What is usually overlooked is the morality behind the physical contact. In a movie, for instance, a truly noble hero using measured violent action to defend the innocent is far different from a morally ambiguous portrayal wherein ignoble characters are exalted as they use violence to enrich themselves or achieve perverse pleasure. Two very different messages are sent, the former of virtue, the latter of vice.
With corporal punishment, too, different approaches transmit different messages. I’m not the first to point out that it should never be administered in a spirit of anger, as this sends a message to the effect of: I have more power and authority than you, so I can take out my frustrations on you. If, however, the punishment is delivered in a cool, sober fashion, the message is quite different. After all, the child has to think (on some level), “Wow, my parents aren’t angry, so they must be doing this for some other reason.” The message then is simply: You’ve done something wrong, and this is the consequence.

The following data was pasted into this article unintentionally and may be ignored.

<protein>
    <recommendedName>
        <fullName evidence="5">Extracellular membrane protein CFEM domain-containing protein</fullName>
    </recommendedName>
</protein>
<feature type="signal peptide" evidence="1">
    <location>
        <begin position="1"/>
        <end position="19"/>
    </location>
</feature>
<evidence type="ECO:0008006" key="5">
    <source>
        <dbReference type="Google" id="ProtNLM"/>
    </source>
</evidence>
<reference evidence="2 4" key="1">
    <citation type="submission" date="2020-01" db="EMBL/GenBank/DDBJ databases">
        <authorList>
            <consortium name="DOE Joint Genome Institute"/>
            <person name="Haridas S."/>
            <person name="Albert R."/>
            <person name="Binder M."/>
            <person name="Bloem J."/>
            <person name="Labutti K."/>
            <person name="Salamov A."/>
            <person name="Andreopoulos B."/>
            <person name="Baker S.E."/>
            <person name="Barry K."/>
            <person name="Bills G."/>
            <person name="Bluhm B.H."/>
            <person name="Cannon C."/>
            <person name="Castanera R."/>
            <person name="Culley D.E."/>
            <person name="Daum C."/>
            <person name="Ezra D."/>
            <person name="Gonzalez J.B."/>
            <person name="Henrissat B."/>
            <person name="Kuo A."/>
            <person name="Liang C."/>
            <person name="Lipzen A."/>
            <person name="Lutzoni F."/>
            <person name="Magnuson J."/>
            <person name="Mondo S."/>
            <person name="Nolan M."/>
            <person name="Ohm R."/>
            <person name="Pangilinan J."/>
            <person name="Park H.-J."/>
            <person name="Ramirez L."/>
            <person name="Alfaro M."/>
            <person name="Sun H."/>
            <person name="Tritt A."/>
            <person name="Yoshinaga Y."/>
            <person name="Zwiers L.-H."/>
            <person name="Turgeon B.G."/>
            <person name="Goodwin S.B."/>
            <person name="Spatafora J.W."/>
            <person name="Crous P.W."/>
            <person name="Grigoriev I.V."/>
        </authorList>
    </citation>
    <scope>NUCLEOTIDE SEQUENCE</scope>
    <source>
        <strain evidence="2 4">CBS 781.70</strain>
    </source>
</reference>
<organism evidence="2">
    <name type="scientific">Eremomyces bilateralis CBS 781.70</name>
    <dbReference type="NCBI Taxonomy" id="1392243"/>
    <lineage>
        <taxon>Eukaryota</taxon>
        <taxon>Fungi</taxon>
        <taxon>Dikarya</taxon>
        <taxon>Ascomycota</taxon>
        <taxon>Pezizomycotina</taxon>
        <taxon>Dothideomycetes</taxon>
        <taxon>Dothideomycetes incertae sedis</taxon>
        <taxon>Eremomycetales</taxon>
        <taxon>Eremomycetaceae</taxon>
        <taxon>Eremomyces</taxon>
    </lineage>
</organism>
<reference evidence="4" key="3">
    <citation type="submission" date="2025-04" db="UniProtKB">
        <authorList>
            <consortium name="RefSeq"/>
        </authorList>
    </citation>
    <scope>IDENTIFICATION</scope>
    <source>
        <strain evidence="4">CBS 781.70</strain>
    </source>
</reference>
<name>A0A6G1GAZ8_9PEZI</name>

And this brings to mind a common misconception; what is relevant is the attitude serving as the impetus behind the punishment, not the nature of the punishment. Why, any punishment, corporal or otherwise, administered in a spirit of anger and frustration sends the same message. After all, if governmental authorities persecuted you merely because they despised you, would their actions somehow be sanitized if they decided to imprison you instead of administering a flogging? Abuse can take many forms, and so can justice.
Unfortunately, so too can false doctrine. Lust can lead to sexual indiscretions, greed to theft, gluttony to over-eating, envy to uncharitableness, sloth to irresponsibility, pride to repeated error, and wrath can lead to violence. None of these faults nor any of their corresponding manifestations have to be taught, as they’re painfully common among men. No, with people believing blather such as “violence has to be taught,” it seems as if the only common thing that needs to be learned is common sense.